Bachelor of Arts in Philosophy & Religious Studies
The Department of Philosophy & Religious Studies offers two programs of study that lead to a B. A. in Philosophy & Religious Studies. Students may emphasize either a Philosophy Track or a Religious Studies Track. The department also offers minors in Philosophy, Religious Studies, and Professional and Applied Ethics.
B.A. in Philosophy & Religious Studies - Dual Track
Students with the dual tracks of Philosophy and Religious Studies challenges students to think critically and express themselves effectively. Students will develop an appreciation for lifelong learning and the richness of culture and intellectual history. On either track, students will find a solid foundation to build a career in professions that demand critical thinking and conceptual flexibility in interacting with diverse populations.
B.A. in Philosophy & Religious Studies - Philosophy Track
Students who take the Philosophy Track will study a broad spectrum of ideas, thinkers, issues and arguments. The Philosophy Track addresses key questions from a variety of areas: the history of philosophy, reasoning and argumentation, ethics, philosophy of science, philosophy of mind, social and political theory, and aesthetics. The Philosophy Track also offers a variety of special topics courses that address issues of interest to philosophers. Special topics courses are concerned with a range of issues, e.g., courses may address the work of one particular figure in the history of philosophy, or a philosophical interpretation of modern cultural trends.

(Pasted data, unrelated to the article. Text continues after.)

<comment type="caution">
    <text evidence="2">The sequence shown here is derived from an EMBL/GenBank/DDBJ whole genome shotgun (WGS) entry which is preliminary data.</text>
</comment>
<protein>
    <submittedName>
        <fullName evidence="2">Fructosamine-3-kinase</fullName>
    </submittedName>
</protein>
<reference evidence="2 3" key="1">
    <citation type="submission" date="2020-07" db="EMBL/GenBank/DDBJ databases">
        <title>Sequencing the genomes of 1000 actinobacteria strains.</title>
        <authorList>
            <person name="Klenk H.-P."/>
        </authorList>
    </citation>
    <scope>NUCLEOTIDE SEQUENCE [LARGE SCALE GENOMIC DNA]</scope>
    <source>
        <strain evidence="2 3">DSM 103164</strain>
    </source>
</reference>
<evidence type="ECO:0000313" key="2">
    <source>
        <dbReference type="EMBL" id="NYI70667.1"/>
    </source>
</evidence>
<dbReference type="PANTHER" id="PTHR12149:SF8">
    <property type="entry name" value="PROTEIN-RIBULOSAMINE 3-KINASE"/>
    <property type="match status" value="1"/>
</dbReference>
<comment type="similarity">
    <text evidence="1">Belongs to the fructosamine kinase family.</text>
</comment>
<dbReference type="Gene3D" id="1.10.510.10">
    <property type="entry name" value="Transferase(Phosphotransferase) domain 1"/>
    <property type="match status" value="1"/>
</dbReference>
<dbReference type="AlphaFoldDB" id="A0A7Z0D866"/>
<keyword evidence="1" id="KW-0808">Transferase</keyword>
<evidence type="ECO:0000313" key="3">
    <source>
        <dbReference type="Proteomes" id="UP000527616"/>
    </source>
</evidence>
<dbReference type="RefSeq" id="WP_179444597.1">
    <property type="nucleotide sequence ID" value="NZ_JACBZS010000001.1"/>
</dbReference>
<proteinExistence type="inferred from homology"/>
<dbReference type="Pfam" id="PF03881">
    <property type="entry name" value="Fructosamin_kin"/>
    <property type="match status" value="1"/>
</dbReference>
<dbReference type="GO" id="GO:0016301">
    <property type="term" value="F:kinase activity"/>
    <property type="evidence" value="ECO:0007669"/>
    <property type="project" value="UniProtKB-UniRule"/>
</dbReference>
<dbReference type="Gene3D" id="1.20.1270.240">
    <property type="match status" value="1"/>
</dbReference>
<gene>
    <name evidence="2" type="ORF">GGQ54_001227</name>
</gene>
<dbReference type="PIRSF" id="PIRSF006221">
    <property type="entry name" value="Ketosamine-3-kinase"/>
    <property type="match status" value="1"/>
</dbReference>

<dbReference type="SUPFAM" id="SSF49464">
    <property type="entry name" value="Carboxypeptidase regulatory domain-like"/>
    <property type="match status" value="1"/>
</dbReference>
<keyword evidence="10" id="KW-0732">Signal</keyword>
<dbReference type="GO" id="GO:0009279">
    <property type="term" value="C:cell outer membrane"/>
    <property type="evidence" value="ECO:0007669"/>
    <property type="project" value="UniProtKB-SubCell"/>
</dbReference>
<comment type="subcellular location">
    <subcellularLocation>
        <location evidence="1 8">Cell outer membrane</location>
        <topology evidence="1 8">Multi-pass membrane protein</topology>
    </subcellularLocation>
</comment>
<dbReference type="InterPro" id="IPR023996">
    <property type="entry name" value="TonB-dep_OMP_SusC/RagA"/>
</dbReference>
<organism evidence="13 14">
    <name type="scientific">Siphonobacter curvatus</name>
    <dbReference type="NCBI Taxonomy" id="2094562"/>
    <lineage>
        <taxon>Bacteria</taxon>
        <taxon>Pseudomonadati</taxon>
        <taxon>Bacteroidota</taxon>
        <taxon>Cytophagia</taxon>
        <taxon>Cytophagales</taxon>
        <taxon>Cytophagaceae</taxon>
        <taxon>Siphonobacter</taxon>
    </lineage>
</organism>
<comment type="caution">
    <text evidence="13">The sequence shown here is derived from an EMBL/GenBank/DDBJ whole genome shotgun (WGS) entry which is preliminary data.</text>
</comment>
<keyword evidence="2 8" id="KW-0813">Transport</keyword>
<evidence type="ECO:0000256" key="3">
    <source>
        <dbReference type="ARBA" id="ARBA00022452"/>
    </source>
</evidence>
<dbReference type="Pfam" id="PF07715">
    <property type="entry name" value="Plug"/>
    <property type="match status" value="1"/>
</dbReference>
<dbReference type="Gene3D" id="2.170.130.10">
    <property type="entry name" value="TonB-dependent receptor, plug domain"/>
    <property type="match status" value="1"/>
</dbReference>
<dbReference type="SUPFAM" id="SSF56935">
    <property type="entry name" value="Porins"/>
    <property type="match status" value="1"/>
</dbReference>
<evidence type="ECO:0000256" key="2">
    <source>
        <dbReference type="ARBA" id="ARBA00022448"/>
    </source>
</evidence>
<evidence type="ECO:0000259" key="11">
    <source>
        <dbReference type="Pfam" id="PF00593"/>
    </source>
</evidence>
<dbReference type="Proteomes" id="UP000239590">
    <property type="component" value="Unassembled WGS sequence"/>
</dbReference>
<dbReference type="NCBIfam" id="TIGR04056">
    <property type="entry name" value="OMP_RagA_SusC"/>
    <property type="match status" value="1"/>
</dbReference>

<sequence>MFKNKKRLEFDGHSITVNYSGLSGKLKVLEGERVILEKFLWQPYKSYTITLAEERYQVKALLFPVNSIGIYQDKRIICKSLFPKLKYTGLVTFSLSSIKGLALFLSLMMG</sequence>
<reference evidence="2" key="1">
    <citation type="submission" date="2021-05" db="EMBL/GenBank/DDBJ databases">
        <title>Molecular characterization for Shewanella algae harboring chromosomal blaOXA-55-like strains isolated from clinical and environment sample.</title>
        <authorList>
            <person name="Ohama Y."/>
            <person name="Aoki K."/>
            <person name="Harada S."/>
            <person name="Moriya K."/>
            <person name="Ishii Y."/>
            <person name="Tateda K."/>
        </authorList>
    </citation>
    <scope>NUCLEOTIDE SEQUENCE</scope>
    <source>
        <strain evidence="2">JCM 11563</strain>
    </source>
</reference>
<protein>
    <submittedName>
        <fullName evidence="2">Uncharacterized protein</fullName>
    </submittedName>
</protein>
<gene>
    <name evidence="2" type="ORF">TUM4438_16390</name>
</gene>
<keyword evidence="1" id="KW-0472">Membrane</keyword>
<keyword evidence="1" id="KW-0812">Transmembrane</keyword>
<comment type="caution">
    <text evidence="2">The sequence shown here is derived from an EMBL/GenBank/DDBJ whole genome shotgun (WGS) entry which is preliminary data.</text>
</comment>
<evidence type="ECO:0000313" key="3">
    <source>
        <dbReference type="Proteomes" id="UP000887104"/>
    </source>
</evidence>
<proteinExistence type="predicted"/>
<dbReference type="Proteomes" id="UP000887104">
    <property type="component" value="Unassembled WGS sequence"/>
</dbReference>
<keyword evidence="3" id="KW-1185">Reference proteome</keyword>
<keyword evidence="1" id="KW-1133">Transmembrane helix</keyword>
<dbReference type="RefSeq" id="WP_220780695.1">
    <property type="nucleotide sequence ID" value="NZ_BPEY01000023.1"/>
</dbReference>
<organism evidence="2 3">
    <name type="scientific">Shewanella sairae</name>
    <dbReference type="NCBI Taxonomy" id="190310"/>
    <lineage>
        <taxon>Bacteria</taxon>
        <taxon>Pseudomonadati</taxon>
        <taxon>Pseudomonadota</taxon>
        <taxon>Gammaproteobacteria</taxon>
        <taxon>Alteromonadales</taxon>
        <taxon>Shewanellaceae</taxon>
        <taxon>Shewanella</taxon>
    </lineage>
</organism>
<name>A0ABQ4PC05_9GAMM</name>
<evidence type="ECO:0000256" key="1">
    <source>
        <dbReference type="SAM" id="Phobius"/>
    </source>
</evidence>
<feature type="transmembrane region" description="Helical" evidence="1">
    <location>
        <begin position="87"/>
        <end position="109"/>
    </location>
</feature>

B.A. in Philosophy & Religious Studies - Religious Studies Track
Students who take the Religious Studies Track will investigate the diversity of religious thought and practice from multicultural perspectives. These students explore the influence of religious traditions in shaping values, norms, and public policies in societies worldwide. Regular course offerings in Hinduism, Buddhism, Judaism, Christianity, Islam and Indigenous traditions are integral to our curriculum. Religious studies courses encourage multiple disciplinary approaches toward religious expression, whether in the fine arts, literature, politics, social conflict, language, history, or gender studies. Overarching goals are to understand the significance of religion, with sympathetic insight into religious communities, and to analyze the dynamic influences of religion on social development and cultural transformation throughout history and around the globe.
B.A in Philosophy & Religious Studies (Philosophy Track or Religious Studies Track) Online
Beginning in the Fall 2016, the department will offer a B.A. degree in Philosophy and Religious Studies with a concentration in either the Philosophy Track or the Religious Studies Track. There will be 10 required courses (or 30 hours) in the major.